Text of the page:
Out-Law News | 28 May 2015 | 2:54 pm | 3 min. read
Sports law specialist Trevor Watkins of Pinsent Masons, the law firm behind Out-Law.com, said such a move would "cause immense issues" for football governance across the world and undermine "the commercial rationale for FIFA's existence".
Watkins was commenting after US and Swiss authorities both launched legal proceedings in relation to alleged corruption involving FIFA.
US law enforcement agencies have accused nine FIFA officials of a range of offences, including racketeering, wire fraud, and money laundering. The US Federal Bureau of Investigation (FBI) said four other people and two companies have already admitted to engaging in corrupt activities and have made "related guilty pleas" as part of the ongoing investigation. US sports marketing executives are also accused of wrongdoing in relation to dealings with FIFA business, it said.
"The defendants fostered a culture of corruption and greed that created an uneven playing field for the biggest sport in the world,” FBI director James Comey said in a statement. "Undisclosed and illegal payments, kickbacks, and bribes became a way of doing business at FIFA."
The Office of the Attorney General of Switzerland said it has separately opened criminal proceedings against individuals it suspects have been involved in criminal mismanagement and money laundering activities relating to the awarding of the FIFA World Cups in Russia in 2018 and Qatar in 2022. It seized documents and data stored on FIFA's IT systems as part of its investigations on Wednesday.
FIFA president Sepp Blatter said he welcomed the investigations and that he believes they will "help to reinforce measures that FIFA has already taken to root out any wrongdoing in football".
"Let me be clear: such misconduct has no place in football and we will ensure that those who engage in it are put out of the game," Blatter said.
Watkins said: "If the allegations are substantiated and individual football associations of countries that are members of FIFA or regional governing bodies are not confident that FIFA has sufficiently addressed the concerns, both of perceived and actual failings to clean up its image, then there is the real possibility that dissenters like UEFA and their counterparts in the US could step away from FIFA and create a new order. This would have major implications for world football given FIFA currently sits at the top of the football pyramid and holds the majority of power, albeit only with the authority of all member nations."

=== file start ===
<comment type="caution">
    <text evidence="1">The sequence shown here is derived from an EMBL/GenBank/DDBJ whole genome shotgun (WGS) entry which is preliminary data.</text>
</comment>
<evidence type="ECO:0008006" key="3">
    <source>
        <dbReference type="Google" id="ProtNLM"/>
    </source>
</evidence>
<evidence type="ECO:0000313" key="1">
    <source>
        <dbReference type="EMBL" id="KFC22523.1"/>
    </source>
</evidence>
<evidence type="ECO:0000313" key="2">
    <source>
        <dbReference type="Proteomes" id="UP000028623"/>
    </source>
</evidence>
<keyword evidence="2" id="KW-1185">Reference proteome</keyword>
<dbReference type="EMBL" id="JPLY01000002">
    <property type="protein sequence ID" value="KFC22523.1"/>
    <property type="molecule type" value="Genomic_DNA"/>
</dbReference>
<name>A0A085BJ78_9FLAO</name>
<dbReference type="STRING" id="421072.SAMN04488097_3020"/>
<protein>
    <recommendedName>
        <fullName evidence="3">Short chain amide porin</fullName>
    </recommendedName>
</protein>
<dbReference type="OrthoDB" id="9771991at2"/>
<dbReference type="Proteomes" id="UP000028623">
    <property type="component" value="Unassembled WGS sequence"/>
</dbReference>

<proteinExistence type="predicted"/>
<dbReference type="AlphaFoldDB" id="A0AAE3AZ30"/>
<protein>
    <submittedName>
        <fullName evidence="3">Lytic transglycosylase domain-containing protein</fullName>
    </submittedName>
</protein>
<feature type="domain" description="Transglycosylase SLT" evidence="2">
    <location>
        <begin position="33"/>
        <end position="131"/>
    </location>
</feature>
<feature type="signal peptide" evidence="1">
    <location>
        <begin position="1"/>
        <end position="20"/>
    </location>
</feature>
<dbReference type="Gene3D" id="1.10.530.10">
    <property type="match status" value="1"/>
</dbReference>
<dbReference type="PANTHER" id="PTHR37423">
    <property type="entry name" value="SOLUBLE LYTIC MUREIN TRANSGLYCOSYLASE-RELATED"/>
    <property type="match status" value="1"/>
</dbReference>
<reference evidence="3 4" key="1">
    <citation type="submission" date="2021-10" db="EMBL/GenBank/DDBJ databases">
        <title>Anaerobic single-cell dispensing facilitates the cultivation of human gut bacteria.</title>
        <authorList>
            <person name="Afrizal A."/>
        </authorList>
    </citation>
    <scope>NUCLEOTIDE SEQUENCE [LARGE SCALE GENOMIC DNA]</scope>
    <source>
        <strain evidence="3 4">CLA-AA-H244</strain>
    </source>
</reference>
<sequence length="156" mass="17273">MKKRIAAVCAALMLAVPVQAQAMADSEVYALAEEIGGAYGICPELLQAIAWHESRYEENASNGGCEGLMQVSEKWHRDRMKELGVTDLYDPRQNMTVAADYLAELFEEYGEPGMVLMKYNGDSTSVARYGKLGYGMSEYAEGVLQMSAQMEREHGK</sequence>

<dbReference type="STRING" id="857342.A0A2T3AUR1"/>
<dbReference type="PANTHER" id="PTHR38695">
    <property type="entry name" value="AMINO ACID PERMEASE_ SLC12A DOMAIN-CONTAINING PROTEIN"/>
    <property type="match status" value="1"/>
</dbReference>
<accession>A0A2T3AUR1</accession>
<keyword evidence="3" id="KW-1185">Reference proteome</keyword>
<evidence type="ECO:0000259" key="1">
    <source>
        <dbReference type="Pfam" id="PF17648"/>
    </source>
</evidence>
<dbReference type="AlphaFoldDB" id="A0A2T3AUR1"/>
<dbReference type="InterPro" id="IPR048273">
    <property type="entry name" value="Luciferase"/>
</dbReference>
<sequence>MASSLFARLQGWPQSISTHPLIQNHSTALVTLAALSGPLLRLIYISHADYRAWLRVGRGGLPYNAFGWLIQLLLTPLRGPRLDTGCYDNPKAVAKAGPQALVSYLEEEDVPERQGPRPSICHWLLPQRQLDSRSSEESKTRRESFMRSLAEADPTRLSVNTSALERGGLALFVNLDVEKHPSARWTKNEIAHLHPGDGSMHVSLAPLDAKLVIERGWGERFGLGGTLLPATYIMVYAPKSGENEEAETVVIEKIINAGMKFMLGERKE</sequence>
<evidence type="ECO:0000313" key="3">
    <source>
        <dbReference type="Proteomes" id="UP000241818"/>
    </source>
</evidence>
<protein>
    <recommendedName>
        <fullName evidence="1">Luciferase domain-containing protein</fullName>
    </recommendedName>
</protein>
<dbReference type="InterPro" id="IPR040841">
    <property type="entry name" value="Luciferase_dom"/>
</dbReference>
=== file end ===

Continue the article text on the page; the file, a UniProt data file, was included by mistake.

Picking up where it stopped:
"UEFA is just one constituent member of FIFA and its dissenting voice about the way FIFA operates has largely gone ignored to-date," he said. "Even without the backing of the European and US governing bodies, however, FIFA’s current structure retains a large degree of support from an apparent majority of member nations. The threat, however, of any withdrawal by UEFA or the US would in itself signify a considerable undermining of the commercial rationale for FIFA's existence."
"It wouldn’t be a step taken lightly but it is the one most likely to undermine the existing structure and likely result in other nations questioning further how a new governing order should look, potentially ensuring that a breakaway gathers momentum across other continents," Watkins said.
“In reality, however, with such a fast moving situation, FIFA, like the IOC previously, will find itself needing to act decisively and swiftly if it is to preserve the fabric of the modern game – one that ultimately is responsible for some of the most successful and commercially valuable events in the world of sport," Watkins said.
Anti-corruption expert Barry Vitou of Pinsent Masons said businesses with dealings with FIFA cannot ignore the ongoing investigations into FIFA's activities.
"Expect the next chapter of the FIFA scandal to unwind slowly," Vitou said. "Businesses who have negotiated licencing deals with FIFA would be well advised to run some basic checks to confirm their deals are not tainted. Yesterday’s developments focused on alleged bribe recipients. Expect the suspected bribe payers to be targeted next. A head in the sand approach is never the best option."
Major football sponsors, including Coca Cola and Visa, have expressed concern with the allegations facing FIFA.
"This lengthy controversy has tarnished the mission and ideals of the FIFA World Cup and we have repeatedly expressed our concerns about these serious allegations," Coca Cola said in a statement. "We expect FIFA to continue to address these issues thoroughly. FIFA has stated that it is responding to all requests for information and we are confident it will continue to cooperate fully with the authorities."
Visa said it will "reassess" its sponsorship of the FIFA World Cup unless FIFA reforms.
"As a sponsor, we expect FIFA to take swift and immediate steps to address these issues within its organisation," Visa said. "This starts with rebuilding a culture with strong ethical practices in order to restore the reputation of the games for fans everywhere."
"Visa became a sponsor of FIFA because the World Cup is one of the few truly global sporting events with the power to unite people from around the world through a common love of football. Our sponsorship has always focused on supporting the teams, enabling a great fan experience, and inspiring communities to come together and celebrate the spirit of competition and personal achievement – and it is important that FIFA makes changes now, so that the focus remain on these going forward. Should FIFA fail to do so, we have informed them that we will reassess our sponsorship," it said.